Every year, 5,000 people in the United States are diagnosed with ALS or Lou Gehrig's Disease. Dick Aspinwall is one of them.
Aspinwall spent decades helping keep our military flying safely as a civilian helicopter mechanic at Malmstrom Air Force Base in Great Falls.
And recently, the base showed support as he continues to battle this rare and ruthless disease.
He was diagnosed with ALS shortly after retiring in 2020.
“He was falling and having those sorts of symptoms,” says his son, Derek Aspinwall.
ALS is a rare, but cruel disease that robs a person of their ability to move, speak, and eventually breathe.
“It has been an absolute nuke for us as a family because my dad has just been so strong. And as a mechanic, just being able to fix everything that is wrong in the family. And now being stuck in a disease that doesn’t allow him to move or move much,” says Derek.
Dick has had an especially rough go of it lately after going into the hospital in Billings about a month ago for what was supposed to be a routine insertion of a feeding tube.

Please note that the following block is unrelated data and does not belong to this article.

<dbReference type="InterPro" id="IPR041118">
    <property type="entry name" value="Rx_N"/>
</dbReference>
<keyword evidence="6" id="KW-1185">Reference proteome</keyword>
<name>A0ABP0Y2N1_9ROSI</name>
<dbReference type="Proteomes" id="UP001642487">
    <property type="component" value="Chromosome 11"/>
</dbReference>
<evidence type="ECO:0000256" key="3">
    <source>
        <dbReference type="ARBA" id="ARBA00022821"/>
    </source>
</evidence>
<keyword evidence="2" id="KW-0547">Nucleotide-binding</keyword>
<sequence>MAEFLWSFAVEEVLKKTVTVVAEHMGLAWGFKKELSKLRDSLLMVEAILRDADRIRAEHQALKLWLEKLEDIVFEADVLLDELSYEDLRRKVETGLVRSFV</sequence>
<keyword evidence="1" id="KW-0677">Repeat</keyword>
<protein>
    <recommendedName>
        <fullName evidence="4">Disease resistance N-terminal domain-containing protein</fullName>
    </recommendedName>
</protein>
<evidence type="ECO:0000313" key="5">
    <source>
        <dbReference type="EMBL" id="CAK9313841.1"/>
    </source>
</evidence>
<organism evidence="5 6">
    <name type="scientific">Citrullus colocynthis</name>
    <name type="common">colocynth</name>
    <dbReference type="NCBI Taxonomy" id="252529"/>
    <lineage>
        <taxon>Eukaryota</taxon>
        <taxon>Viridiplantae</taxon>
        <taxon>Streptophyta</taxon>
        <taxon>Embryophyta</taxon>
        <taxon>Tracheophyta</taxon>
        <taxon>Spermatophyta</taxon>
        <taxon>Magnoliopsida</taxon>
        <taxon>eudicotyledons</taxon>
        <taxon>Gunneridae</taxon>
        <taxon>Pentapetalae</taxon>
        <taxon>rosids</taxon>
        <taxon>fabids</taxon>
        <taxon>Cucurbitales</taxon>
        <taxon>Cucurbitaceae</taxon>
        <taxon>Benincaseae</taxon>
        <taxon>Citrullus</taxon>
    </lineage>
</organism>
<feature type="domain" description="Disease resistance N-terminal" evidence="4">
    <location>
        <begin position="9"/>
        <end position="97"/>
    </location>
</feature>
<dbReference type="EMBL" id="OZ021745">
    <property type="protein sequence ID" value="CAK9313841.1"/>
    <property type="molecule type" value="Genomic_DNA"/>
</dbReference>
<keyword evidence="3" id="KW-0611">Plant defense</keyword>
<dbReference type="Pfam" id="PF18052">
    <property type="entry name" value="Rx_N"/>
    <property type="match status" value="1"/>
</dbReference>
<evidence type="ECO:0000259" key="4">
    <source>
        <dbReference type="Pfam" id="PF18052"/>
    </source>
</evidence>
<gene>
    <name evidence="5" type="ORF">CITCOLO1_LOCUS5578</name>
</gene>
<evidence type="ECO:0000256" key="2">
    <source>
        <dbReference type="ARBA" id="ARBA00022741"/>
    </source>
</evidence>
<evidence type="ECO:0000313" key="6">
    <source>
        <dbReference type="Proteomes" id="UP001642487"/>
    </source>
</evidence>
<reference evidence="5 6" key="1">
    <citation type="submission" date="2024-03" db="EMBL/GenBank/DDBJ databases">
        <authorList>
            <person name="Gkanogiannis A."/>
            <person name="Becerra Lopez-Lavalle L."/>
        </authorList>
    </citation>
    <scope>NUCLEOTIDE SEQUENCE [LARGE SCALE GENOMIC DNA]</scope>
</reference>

“The feeding tube had a leak. They had to take that out. So he had emergency surgery to remove the feeding tube, still had blood clots in his lungs, and then developed pneumonia- all with ALS- and beat Covid,” Derek says.
He’s got a lot of people cheering for him, including some of his old friends from Malmstrom. He has remained close with many of the pilots and mechanics that he worked with, and they did a flyover around the hospital to try and lift his spirits.
“He loved it. He was in tears. He could always hear the sound of the helicopter and tell you what it is and what’s coming. That is the level that he is on as far as a mechanic. He can tell when it’s running right. So, he heard it coming when he was in the hospital. It was kind of cool,” says Derek.
ALS, or Amyotrophic Lateral Sclerosis, is a neurodegenerative disorder that remains very much a mystery. It weakens muscles over time, impacting physical function and ultimately leading to death.
There is no cure for ALS, but one thing Derek says he’s learned from his father is that he will not quit. And despite the odds, they are not giving up hope of a miracle.
“He is just such a fighter that I wouldn’t bet against him, even with the ALS, to be quite honest,” Derek says.
After a month in the hospital, Dick was finally released Wednesday and is doing better.
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